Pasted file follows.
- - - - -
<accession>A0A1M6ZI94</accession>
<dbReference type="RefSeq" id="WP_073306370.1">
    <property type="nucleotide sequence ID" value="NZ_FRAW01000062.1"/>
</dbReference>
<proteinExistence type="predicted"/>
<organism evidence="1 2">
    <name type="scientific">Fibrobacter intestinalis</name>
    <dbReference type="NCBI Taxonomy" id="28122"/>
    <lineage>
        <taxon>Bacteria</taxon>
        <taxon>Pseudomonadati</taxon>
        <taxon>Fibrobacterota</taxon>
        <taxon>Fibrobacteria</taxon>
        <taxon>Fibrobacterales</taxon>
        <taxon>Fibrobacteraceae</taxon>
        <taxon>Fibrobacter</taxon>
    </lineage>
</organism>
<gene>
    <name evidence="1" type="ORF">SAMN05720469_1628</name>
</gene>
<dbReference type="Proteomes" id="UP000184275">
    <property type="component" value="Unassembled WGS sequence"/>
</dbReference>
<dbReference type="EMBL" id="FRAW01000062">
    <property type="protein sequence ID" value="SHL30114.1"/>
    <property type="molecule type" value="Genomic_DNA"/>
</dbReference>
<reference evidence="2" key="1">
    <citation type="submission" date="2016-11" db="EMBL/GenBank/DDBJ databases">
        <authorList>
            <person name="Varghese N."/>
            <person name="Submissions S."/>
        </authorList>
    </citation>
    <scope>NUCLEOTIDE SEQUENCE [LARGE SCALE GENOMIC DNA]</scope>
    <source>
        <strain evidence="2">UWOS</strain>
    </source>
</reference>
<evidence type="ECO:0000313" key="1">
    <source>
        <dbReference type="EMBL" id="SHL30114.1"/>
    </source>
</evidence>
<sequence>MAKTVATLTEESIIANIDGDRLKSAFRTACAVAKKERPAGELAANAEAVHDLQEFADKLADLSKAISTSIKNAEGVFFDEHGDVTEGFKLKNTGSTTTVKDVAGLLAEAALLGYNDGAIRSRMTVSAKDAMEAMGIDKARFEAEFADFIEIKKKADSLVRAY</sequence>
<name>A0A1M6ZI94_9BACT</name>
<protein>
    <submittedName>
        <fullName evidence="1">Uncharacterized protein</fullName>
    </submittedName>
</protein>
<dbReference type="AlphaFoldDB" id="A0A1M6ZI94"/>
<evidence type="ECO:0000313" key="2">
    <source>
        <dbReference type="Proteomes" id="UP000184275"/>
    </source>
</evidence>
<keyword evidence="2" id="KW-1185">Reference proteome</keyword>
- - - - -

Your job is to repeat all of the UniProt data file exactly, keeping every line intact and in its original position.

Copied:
<accession>A0A1M6ZI94</accession>
<dbReference type="RefSeq" id="WP_073306370.1">
    <property type="nucleotide sequence ID" value="NZ_FRAW01000062.1"/>
</dbReference>
<proteinExistence type="predicted"/>
<organism evidence="1 2">
    <name type="scientific">Fibrobacter intestinalis</name>
    <dbReference type="NCBI Taxonomy" id="28122"/>
    <lineage>
        <taxon>Bacteria</taxon>
        <taxon>Pseudomonadati</taxon>
        <taxon>Fibrobacterota</taxon>
        <taxon>Fibrobacteria</taxon>
        <taxon>Fibrobacterales</taxon>
        <taxon>Fibrobacteraceae</taxon>
        <taxon>Fibrobacter</taxon>
    </lineage>
</organism>
<gene>
    <name evidence="1" type="ORF">SAMN05720469_1628</name>
</gene>
<dbReference type="Proteomes" id="UP000184275">
    <property type="component" value="Unassembled WGS sequence"/>
</dbReference>
<dbReference type="EMBL" id="FRAW01000062">
    <property type="protein sequence ID" value="SHL30114.1"/>
    <property type="molecule type" value="Genomic_DNA"/>
</dbReference>
<reference evidence="2" key="1">
    <citation type="submission" date="2016-11" db="EMBL/GenBank/DDBJ databases">
        <authorList>
            <person name="Varghese N."/>
            <person name="Submissions S."/>
        </authorList>
    </citation>
    <scope>NUCLEOTIDE SEQUENCE [LARGE SCALE GENOMIC DNA]</scope>
    <source>
        <strain evidence="2">UWOS</strain>
    </source>
</reference>
<evidence type="ECO:0000313" key="1">
    <source>
        <dbReference type="EMBL" id="SHL30114.1"/>
    </source>
</evidence>
<sequence>MAKTVATLTEESIIANIDGDRLKSAFRTACAVAKKERPAGELAANAEAVHDLQEFADKLADLSKAISTSIKNAEGVFFDEHGDVTEGFKLKNTGSTTTVKDVAGLLAEAALLGYNDGAIRSRMTVSAKDAMEAMGIDKARFEAEFADFIEIKKKADSLVRAY</sequence>
<name>A0A1M6ZI94_9BACT</name>
<protein>
    <submittedName>
        <fullName evidence="1">Uncharacterized protein</fullName>
    </submittedName>
</protein>
<dbReference type="AlphaFoldDB" id="A0A1M6ZI94"/>
<evidence type="ECO:0000313" key="2">
    <source>
        <dbReference type="Proteomes" id="UP000184275"/>
    </source>
</evidence>
<keyword evidence="2" id="KW-1185">Reference proteome</keyword>